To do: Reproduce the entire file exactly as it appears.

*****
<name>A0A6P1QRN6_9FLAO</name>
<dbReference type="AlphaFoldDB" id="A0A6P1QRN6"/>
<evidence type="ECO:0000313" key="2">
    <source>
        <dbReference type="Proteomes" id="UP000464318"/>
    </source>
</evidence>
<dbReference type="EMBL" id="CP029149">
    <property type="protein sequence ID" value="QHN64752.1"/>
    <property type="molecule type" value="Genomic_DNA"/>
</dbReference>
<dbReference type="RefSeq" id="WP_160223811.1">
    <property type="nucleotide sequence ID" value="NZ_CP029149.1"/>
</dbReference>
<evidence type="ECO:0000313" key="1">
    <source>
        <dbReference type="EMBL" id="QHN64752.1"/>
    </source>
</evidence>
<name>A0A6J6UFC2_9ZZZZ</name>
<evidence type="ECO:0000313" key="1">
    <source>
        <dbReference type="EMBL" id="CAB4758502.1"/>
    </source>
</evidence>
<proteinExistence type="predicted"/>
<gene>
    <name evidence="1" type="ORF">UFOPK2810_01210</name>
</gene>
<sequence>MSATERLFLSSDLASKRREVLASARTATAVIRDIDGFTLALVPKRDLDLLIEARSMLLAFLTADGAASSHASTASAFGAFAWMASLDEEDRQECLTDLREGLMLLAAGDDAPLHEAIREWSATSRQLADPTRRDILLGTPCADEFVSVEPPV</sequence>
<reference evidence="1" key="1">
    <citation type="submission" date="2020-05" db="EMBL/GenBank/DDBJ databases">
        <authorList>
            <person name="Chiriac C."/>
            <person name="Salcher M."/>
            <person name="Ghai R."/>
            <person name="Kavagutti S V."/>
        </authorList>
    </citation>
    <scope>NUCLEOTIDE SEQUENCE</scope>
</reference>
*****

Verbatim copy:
<name>A0A6P1QRN6_9FLAO</name>
<dbReference type="AlphaFoldDB" id="A0A6P1QRN6"/>
<evidence type="ECO:0000313" key="2">
    <source>
        <dbReference type="Proteomes" id="UP000464318"/>
    </source>
</evidence>
<dbReference type="EMBL" id="CP029149">
    <property type="protein sequence ID" value="QHN64752.1"/>
    <property type="molecule type" value="Genomic_DNA"/>
</dbReference>
<dbReference type="RefSeq" id="WP_160223811.1">
    <property type="nucleotide sequence ID" value="NZ_CP029149.1"/>
</dbReference>
<evidence type="ECO:0000313" key="1">
    <source>
        <dbReference type="EMBL" id="QHN64752.1"/>
    </source>
</evidence>
<name>A0A6J6UFC2_9ZZZZ</name>
<evidence type="ECO:0000313" key="1">
    <source>
        <dbReference type="EMBL" id="CAB4758502.1"/>
    </source>
</evidence>
<proteinExistence type="predicted"/>
<gene>
    <name evidence="1" type="ORF">UFOPK2810_01210</name>
</gene>
<sequence>MSATERLFLSSDLASKRREVLASARTATAVIRDIDGFTLALVPKRDLDLLIEARSMLLAFLTADGAASSHASTASAFGAFAWMASLDEEDRQECLTDLREGLMLLAAGDDAPLHEAIREWSATSRQLADPTRRDILLGTPCADEFVSVEPPV</sequence>
<reference evidence="1" key="1">
    <citation type="submission" date="2020-05" db="EMBL/GenBank/DDBJ databases">
        <authorList>
            <person name="Chiriac C."/>
            <person name="Salcher M."/>
            <person name="Ghai R."/>
            <person name="Kavagutti S V."/>
        </authorList>
    </citation>
    <scope>NUCLEOTIDE SEQUENCE</scope>
</reference>